[rfc-i] Representation to the community and rest of the world

Joel M. Halpern jmh at joelhalpern.com
Sat Nov 27 17:52:58 PST 2010

It seems to me that the person in charge of the RFC series (the RSE) 
ought to be charged with representing the RFC Series to its customers. 
As Glenn has identified, there are two sets of customers.  You seem (and 
I will readily grant that I may be misunderstanding your point) to be 
objecting to the RSE being the primary person talking to and listening 
to either of its sets of customers.

Given that the RFC Series is broader than the standards, and that the 
IETF liaisons (as selected by the IAB) are about the stnadards 
relationship), it does not seem that the liaison role is the designee 
for the functions we are discussing relative to the SDOs (who are one 
part of the larger community of outside customers.)

No, the RSE can not and should not be the only person talking to any of 
the interested parties about either the standards process (which is not 
his job) or the RFC Series.  But it sure seems that such conversations 
about the RFC Series ought to be part of his job.


On 11/27/2010 8:27 PM, Andrew Sullivan wrote:
> On Sat, Nov 27, 2010 at 11:09:00AM -0800, Paul Hoffman wrote:
>> don't even know that there are four streams. Having the RSE tasked
>> with being the focal point for education about RFCs (not about
>> education about the contents of RFCs) seems reasonable, given that
>> no one else is that focal point.
> I like the particular task outlined above: being the focal point for
> education about RFCs (or, in the language of the draft, "the Series").
> This actually strikes me as entirely correct for an editor of a
> technical series.  It's also a reasonably concrete thing to specify.
> In my reading, however, it is not actually covered by any of the items
> in sections 4.2.4 or 4.2.5 of the draft.  I'd support its addition.  I
> still think the items that are there aren't really needed, however (or
> at least, I haven't seen an argument for them and therefore to the
> extent I understand them I don't see why they're needed).
>> There are a few very large communities that do not participate in the IETF at all that use RFCs, and they often do so blindly. Three come to mind immediately:
>> - Software and hardware implementers
>> - IT departments who rely on RFCs for conformance requirements in purchasing
>> - Other SDOs who deal with the Internet
> I grant this (with regret, of course, that it's true).
>> We have few significant liaisons to implementers. Note that I say
>> that as the primary liaison to the IPsec implementation
>> community. Way fewer than half of VPNC's members are in the least
>> bit active in the IETF. The same is certainly true for many other
>> areas of implementation. They are often genuinely surprised when a
>> new RFC that directly impacts their products is issued.
> This is a case where we collectively are doing a poor job of engaging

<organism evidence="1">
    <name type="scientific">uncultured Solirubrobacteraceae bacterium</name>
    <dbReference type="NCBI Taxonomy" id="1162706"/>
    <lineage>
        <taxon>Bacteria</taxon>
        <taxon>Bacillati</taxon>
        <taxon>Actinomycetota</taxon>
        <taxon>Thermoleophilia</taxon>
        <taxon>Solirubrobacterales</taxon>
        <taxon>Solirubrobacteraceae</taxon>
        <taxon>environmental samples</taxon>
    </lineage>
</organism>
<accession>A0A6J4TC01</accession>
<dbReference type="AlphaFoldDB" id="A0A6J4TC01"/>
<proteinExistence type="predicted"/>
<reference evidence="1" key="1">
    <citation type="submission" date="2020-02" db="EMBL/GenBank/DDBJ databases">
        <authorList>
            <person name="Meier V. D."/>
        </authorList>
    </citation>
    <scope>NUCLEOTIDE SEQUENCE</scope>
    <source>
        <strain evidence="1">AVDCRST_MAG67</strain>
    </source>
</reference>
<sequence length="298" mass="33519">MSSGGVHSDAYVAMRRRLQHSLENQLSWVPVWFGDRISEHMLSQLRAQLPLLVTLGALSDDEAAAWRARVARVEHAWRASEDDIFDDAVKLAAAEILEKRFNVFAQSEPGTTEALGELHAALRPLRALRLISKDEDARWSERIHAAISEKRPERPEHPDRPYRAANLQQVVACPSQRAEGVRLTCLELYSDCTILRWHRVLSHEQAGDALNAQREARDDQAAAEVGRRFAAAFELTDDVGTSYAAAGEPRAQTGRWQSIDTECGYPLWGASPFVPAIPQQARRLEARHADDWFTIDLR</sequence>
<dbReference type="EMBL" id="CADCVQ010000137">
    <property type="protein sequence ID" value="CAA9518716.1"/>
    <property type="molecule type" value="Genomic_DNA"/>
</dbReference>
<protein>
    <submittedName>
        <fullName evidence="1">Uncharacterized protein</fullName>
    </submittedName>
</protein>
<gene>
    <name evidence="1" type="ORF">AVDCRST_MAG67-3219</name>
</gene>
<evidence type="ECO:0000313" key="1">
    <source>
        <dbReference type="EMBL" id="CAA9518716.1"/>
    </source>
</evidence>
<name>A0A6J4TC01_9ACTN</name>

> the implementation community.  I am not even a little convinced that
> it is the RSE's job to explain to implementers what the IETF is, but
> it is not hard to imagine the above being used as scope creep for the
> RSE job.  I don't think that's what you intended, I'm just pointing
> out a hazard.
>> The trade press used to be the liaison to the IT community, but it
>> has mostly folded. The number of reporters who know diddly squat
>> about IETF activities can be counted on one hand.
> This is probably true, but it runs perilously close to suggesting that
> the RSE ought to be responsible for highlighting important _content_
> of the RFC series to the IT community.  I think that is not the RSE's
> job.  But explaining how RFCs might relate to one another could be.
> See below.
>> A few other SDOs are actively represented in the IETF, but the
>> homegate BoF alone showed that many SDOs whose technologies rely on
>> RFCs know anything about the RFC series or process.
> This is just a liason failure, I say, and really really not the job of
> the RSE to fix.  We have a whole structure that is supposed to address
> this.  If it isn't happening, we need to fix that, not try to plug the
> leak here.  So while I recognize the problem, I don't want to make it
> wholly or even significantly the RSE's job.
>> Again, all these can be somewhat alleviated by the RSE spending some
>> time reaching out to the RFC-using outside world to let them know
>> how RFCs are produced, how that world can participate in the
>> process, and how that world can keep up to date more easily.
> This part of the description actually doesn't sound dramatically
> different from what you were suggesting about explaining the different
> streams, above.  I can certainly support this kind of thing, which
> could be sloganized as "Education and outreach about the nature of the
> Series itself" or something like that.
> My main objection to the items in the draft as they are written is
> that their either massive overreach, or else they're already (in my
> view) covered in other more carefully-specified items.  4.2.4 reads to
> me like a list of items all of which tend to promote a bureaucratic,
> meeting-going view of the RSE.  4.2.5 reads to me like a list of items
> that tend to promote a gadfly view of the RSE.  I don't think that's
> what we need.  We have specific problems to solve, so let's list what
> they are.
> What I like about (part of) Paul's argument is that it calls out a
> specific problem I can immediately recognize as one that needs
> solving, and one that is directly related to the RFC series itself.
> Anything along those lines I can support as part of the job
> description of the RSE.  It's possible that items 4.2.4 and 4.2.5 in
> the existing draft _also_ have arguments that would lead me to that
> kind of understanding, but without having seen such arguments I can't
> support them as written.
> A

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